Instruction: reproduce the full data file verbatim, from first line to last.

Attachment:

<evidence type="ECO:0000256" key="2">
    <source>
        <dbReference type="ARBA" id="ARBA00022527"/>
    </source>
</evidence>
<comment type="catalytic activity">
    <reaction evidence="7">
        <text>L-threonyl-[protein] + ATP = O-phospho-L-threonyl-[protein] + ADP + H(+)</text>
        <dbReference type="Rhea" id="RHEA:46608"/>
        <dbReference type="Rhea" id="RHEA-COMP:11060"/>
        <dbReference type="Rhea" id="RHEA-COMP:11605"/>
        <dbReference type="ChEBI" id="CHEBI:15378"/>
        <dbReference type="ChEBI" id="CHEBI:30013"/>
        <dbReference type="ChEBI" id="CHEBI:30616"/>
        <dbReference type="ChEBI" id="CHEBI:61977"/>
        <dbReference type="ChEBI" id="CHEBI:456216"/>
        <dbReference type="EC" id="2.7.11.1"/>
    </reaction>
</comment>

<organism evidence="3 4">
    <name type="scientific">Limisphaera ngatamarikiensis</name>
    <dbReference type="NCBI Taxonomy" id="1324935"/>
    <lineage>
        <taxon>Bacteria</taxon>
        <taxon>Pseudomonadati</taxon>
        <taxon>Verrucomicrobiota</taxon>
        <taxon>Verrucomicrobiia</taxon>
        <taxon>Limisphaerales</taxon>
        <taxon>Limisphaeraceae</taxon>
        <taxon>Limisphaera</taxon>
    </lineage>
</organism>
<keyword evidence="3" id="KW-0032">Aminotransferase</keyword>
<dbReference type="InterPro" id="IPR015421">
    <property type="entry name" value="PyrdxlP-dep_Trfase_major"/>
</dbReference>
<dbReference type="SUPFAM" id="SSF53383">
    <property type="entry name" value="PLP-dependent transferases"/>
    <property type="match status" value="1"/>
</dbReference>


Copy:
<evidence type="ECO:0000256" key="2">
    <source>
        <dbReference type="ARBA" id="ARBA00022527"/>
    </source>
</evidence>
<comment type="catalytic activity">
    <reaction evidence="7">
        <text>L-threonyl-[protein] + ATP = O-phospho-L-threonyl-[protein] + ADP + H(+)</text>
        <dbReference type="Rhea" id="RHEA:46608"/>
        <dbReference type="Rhea" id="RHEA-COMP:11060"/>
        <dbReference type="Rhea" id="RHEA-COMP:11605"/>
        <dbReference type="ChEBI" id="CHEBI:15378"/>
        <dbReference type="ChEBI" id="CHEBI:30013"/>
        <dbReference type="ChEBI" id="CHEBI:30616"/>
        <dbReference type="ChEBI" id="CHEBI:61977"/>
        <dbReference type="ChEBI" id="CHEBI:456216"/>
        <dbReference type="EC" id="2.7.11.1"/>
    </reaction>
</comment>

<organism evidence="3 4">
    <name type="scientific">Limisphaera ngatamarikiensis</name>
    <dbReference type="NCBI Taxonomy" id="1324935"/>
    <lineage>
        <taxon>Bacteria</taxon>
        <taxon>Pseudomonadati</taxon>
        <taxon>Verrucomicrobiota</taxon>
        <taxon>Verrucomicrobiia</taxon>
        <taxon>Limisphaerales</taxon>
        <taxon>Limisphaeraceae</taxon>
        <taxon>Limisphaera</taxon>
    </lineage>
</organism>
<keyword evidence="3" id="KW-0032">Aminotransferase</keyword>
<dbReference type="InterPro" id="IPR015421">
    <property type="entry name" value="PyrdxlP-dep_Trfase_major"/>
</dbReference>
<dbReference type="SUPFAM" id="SSF53383">
    <property type="entry name" value="PLP-dependent transferases"/>
    <property type="match status" value="1"/>
</dbReference>